A Music Player with CD ripping and CDDB lookup

There are players that can rip audio CDs, but one should consider the fact that this procedure may be tricky, not all are equally good, and specialized tools would fit the purpose better: Sound Juicer and Asunder in Gnome and related desktops, Audex, SoundKonverter and Asunder in KDE.

One of the most striking difference between all these (whether players or separate ripping tools) comes with CDs for which the metadata is not easy to find. You may need to try different tools to get the proper track names, so it’s better to have 2 or 3 different such tools installed. (From my experience, Deadbeef, Qmmp, Amarok and Asunder rarely miss.)

That said, the already mentioned Rhythmbox is fine, except in KDE. For KDE, see below. It can even read the CD-Text data (track info present on the CD itself that can be accessed offline but not all players can read)

Deadbeef can work very well on all desktops and it is very light.

To get the CDDB info, version 6.2 needs you to un-check the option “Prefer CD-Text over CDDB” (under Preferences-Plugins-Audio CD player-Configure) – because of a bug.

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Deadbeef can also read CD-Text.

In the past some codecs needed to be installed – like so – possibly this is not needed, but you can test

sudo apt-get install faac flac lame musepack-tools vorbis-tools wavpack

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To start an Audio CD directly in Deadbeef the command to use is deadbeef all.cda. (That can be used in a launcher/icon etc.)

Wait for the CDDB metadata or CD-Text to be read. Before converting, you may select files and reload CDDB

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To adjust converting settings, one cannot edit or remove the default configurations, but new ones can be created based on the default ones. Just select one of those as if to edit,

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then select copy:

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that will open the ‘add new encoder’ window. Make changes there (for example, for FLAC, level 8 is maximum compression), press ok and a new configuration is added.

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More details in a special answer on this topic,here.

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Banshee is still a good solution (but avoid it in KDE).

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Once inserted, the Audio CD is displayed in the left pane. Select it, it will fetch the online track info. Press Import CD in the top right corner to rip. To set the ripping options right click Audio CD in the left pane, Audio CD Preferences (OR – Edit – Preferences in main menus), then: Source specific – Source – Audio CDs

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You can chose between Wav, mp3, flac and ogg with various settings. It has a somewhat limited capacity of finding cd info online. Tracks go to ~./Music folder.

Qmmp – present in repos, but it’s better to install the latest version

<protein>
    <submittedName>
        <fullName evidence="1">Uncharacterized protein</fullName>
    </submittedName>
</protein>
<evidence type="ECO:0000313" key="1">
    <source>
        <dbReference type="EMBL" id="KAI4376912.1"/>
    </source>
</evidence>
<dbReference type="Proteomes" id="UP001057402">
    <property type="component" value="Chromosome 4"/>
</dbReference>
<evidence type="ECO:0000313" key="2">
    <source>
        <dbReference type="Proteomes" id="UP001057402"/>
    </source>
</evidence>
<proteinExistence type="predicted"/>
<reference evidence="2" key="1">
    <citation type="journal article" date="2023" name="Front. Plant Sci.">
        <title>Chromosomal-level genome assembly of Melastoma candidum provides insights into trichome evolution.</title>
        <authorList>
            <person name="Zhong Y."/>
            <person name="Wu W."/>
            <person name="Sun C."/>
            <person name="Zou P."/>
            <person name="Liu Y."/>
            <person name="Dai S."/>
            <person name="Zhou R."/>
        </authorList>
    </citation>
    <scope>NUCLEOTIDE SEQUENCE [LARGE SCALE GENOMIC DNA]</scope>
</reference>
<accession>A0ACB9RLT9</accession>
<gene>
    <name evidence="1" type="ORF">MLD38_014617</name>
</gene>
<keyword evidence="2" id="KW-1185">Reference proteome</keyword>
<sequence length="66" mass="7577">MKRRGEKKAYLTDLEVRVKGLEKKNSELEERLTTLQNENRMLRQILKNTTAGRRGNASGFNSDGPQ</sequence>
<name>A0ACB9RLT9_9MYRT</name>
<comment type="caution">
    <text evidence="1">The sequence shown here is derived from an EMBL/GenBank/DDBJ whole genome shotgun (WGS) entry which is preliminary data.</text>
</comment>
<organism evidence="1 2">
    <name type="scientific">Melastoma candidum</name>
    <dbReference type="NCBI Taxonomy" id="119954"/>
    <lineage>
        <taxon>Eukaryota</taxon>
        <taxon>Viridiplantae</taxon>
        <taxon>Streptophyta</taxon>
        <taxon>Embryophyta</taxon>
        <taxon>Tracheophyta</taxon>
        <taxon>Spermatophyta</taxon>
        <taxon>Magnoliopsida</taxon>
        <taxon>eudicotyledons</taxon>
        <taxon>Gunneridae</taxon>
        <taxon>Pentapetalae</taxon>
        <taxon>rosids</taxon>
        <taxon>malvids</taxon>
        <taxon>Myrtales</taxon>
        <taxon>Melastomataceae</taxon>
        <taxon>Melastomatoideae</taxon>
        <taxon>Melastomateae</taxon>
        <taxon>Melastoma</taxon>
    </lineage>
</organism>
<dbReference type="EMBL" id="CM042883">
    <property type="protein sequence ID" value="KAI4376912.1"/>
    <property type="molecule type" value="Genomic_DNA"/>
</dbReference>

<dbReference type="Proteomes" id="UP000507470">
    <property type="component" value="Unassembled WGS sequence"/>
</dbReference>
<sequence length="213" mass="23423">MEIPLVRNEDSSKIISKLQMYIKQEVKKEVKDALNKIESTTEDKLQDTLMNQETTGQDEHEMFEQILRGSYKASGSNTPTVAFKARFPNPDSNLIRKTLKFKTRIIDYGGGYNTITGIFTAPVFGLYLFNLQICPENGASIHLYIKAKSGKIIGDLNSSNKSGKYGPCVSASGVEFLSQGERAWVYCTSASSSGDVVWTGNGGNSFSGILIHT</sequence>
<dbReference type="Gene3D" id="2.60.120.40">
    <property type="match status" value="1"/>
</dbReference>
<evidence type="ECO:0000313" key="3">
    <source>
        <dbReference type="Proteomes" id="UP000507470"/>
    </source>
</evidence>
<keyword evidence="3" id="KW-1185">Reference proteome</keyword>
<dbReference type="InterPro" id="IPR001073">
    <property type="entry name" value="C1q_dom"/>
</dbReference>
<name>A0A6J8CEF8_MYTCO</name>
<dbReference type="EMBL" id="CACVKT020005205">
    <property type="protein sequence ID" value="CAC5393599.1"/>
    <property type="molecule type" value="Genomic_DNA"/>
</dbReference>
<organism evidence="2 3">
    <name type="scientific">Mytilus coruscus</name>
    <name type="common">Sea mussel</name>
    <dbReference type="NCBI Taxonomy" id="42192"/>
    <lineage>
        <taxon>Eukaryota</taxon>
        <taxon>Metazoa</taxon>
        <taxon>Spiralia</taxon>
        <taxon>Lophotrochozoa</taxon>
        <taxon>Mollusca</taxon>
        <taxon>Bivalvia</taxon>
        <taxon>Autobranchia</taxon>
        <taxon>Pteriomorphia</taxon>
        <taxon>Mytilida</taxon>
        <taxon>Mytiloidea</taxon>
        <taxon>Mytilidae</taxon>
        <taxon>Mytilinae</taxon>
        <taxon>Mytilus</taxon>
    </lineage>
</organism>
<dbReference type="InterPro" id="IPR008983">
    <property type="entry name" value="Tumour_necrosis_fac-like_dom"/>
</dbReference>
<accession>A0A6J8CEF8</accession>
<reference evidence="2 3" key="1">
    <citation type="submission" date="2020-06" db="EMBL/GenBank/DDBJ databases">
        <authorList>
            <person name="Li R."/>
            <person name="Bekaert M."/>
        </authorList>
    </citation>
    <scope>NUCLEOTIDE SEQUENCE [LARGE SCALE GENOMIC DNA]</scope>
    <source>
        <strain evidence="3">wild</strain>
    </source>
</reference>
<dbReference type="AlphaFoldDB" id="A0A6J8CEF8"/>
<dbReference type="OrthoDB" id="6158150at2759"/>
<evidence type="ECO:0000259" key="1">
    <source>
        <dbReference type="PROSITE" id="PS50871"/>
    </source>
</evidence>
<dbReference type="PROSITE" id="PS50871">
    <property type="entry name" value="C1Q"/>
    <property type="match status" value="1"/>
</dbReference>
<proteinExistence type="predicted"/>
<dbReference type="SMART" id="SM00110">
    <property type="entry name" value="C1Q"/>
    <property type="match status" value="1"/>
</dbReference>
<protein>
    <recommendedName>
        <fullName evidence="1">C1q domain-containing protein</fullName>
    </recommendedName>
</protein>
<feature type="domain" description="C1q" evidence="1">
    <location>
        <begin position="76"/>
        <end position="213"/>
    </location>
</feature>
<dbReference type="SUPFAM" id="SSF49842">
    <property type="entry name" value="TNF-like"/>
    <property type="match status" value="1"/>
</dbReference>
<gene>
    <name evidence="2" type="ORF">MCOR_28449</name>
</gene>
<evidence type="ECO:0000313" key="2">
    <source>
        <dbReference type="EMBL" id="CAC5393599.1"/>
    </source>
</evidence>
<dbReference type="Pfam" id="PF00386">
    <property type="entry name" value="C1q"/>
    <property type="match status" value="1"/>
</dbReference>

sudo add-apt-repository ppa:forkotov02/ppa
sudo apt-get update
sudo apt-get install qmmp qmmp-plugin-pack

It seems to lack an internal menu option to open audio CDs, but that can be easily fixed following this answer.

Enable converter and decoders plugins.

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(At the plugins settings you can change also the interface: replacing the “skinned” Winamp-like user interface with the “simpler” one, which in fact is more fully-featured to easily access tabs, files and folders, etc. But the following does not depend on that.)

After opening the audio CD, Qmmp looks for proper names etc. Select them all, and go to ‘Actions’ -‘Convert’.

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Exaile version 3.4 and above can see the cd easily

The 14.04 version is 3.3 and lacks that. To install latest in 14.04:

sudo add-apt-repository -y ppa:nilarimogard/webupd8

sudo apt-get update

sudo apt-get install exaile exaile-plugin-contextinfo exaile-plugin-ipod exaile-plugin-moodbar

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Click Import CD button above the list and it will convert the cd to flac in ~./

It works fine in both KDE and Gnome&co.



Just inserting a cd and starting the player you get the Audio CD entry inside Media sources – Local Music pane.

Right-click cd title: ‘Copy to collection’ > ‘Local collection’

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There you can select formats and advanced options

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Then you can set tags, location (default ./Music), etc

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Proceed, and you’ll see the progress in the lower part of the player window.

Amarok can also read CD-Text. Ripping seems to take longer with this tool than with others.

Deadbeef is my favourite.

Rhythmbox may be ideal – I think it is/was the default music player for Gnome. It sorts the library of music, so you can browse it easily:

Can search it:

As well as organise playlists, show visualizations, track change notifications, crossfade tracks, and use various plugins:

It can also rip Music from CDs – CDs should show under ‘Devices’, and can be ripped by pressing ‘Extract’ – it will also notify if you have previously ripped the CD and will overwrite any changes:

The CD will be saved under the Music directory, under the appropriate Artist/Album values:

N.B. done with a bad exemplar CD (no track info at all), and Rhythmbox 2.99.1

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